July 07, 2006 By Kevin C. Limjoco

Gumpert Apollo Racecar


Behind the greatest cars are greater people. In order fully appreciate the product you must first understand the visionary and then the vision. To break from tradition we will first present to you the man himself, the driving force behind Gumpert Sportwagenmanufaktur: Ronald G

pages in EVO issue 004, we too were honestly unaware of the aspiring company. The name Gumpert itself vaguely rang a bell, we knew the Audi engineer but we didn’t fathom the depth of who he was and what his accomplishments were precise to merit contention for supercar supremacy. EVO UK Motoring editor John Barker shed considerable light on the man, the company and the car but hadn’t actually driven the Apollo. So when we did see the porcelain white Apollo racecar on the flatbed on the way to Monaco from their new facility in Münich we made it our goal to be the first to drive the car and also get to know the man (we had a lot of questions!).

It was our third time to the Top Marques Autoshow, but Gumpert’s first time to present the car to the grand public. So if you can imagine, the Gumpert booth was a frenzy of activity with prospective customers eager to find out what this standout car was, what it could do. At a starting base price of just over €190,000.00, it was the supreme high performance “bargain” at the show. And that was started the conversation which eventually led to our over 2-hour exclusive interview with the soft-spoken Roland Gumpert. Roland insists on satisfying his costumer by realizing their dreams as economically and technically feasible as possible for both the road and track requirements. In fact, Apollo can do both with mild modification!

In such a highly competitive market with scarce room to secure and while also being extremely unforgiving Roland and his partners have a very tough challenge ahead. However as we now understand it, Roland is used to almost insurmountable demands and risks. Only real intensely intimate insiders and automotive chroniclers would know the finer details behind the corporate curtain. As in any large corporation, usually, only the top guns and decision-makers are known. Worse, many take the credit for efforts accomplished by others, such as the early history of Roland Gumpert. Though born to an affluent East German printing family before World War II, the Gumpert famil like so many others in the era suffered from losing their wealth and was forced to scatter to survive.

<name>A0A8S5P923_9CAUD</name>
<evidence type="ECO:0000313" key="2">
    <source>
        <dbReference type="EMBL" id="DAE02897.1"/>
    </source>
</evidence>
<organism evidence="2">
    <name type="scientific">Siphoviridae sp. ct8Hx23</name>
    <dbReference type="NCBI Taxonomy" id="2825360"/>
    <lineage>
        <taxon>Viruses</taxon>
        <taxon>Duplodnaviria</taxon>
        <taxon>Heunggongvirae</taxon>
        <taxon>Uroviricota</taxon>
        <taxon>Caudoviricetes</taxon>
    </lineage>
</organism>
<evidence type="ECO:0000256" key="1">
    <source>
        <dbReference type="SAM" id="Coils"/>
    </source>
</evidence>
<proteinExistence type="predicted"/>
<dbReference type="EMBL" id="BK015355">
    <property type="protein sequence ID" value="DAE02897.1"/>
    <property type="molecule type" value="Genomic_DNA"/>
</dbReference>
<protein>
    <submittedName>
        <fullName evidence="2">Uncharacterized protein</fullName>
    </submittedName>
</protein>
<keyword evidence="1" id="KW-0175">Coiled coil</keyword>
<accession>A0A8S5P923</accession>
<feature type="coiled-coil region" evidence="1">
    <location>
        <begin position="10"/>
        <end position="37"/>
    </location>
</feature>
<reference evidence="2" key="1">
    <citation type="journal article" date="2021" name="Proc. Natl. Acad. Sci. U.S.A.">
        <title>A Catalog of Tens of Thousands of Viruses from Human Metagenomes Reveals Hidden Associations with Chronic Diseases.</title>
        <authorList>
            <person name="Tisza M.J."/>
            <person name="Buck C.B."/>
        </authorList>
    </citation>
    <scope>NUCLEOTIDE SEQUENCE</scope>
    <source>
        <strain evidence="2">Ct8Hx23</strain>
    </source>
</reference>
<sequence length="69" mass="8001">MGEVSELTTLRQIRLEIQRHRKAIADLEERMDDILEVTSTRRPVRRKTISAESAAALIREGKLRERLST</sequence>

After the war, Roland persevered, fresh out of university with an engineering degree in hand sought jobs in the automotive industry. Over a dozen companies accepted his application for employment but he chose to work for only one: Audi, and never looked back until he retired just last January 2006. Roland rose through the ranks because of his penchant for effective innovations in the crunch. As a rising star in Audi, he had his share of adversity primarily from his superiors and parallel fellow engineers. But Thankfully the most important man in Audi was in his corner from the very beginning, Dr. Ferdinand Piëch.

Piëch owns a significant share of Porsche, roughly 13%. In order to prevent conflict among the many family members, a policy was established in early 1972 that no Porsche family member allowed to be involved in the management of the company. Even company founder Ferry Porsche, Piëch’s uncle, only held a seat on the supervisory board of Porsche after the company’s legal reform, a changed form a limited partnership to a private legal company. This made Piëch move to Audi after the foundation of his engineering bureau. So from 1972 to 1992, Roland worked tirelessly for Piëch, eventually developing a keen friendship. It was in 1975 while Piëch was the lead manager of technological engineering for Audi that Roland was tasked to develop the Iltis, a car designed especially for the German military. It was then that the foundation of the Quatrro system was born.



The newly formed German Bundeswehr ( Federal Army) invited the German car industry to submit pilot models for the new Army’s Light Support Vehicle back in 1954. Auto Union’s DKW Munga was selected and it was in production from 1956 to 1968. It was then going to be replaced by the Europa-Jeep, a product of a joint venture between France, West Germany, and Italy by the end of 1968; however, the Bundeswehr was getting anxious for the delayed delivery so they decided to procure a stop-gap vehicle to replace the DKW Munga. That vehicle was the 1969 Volkswagen type 181 multi-purpose vehicle called the “Thing”. The Thing was meant to be a temporary substitute largely based on commercial VW vehicles to keep development and production economical. It had rear-wheel drive only with an optional self-locking differential so it had limited off-road capability.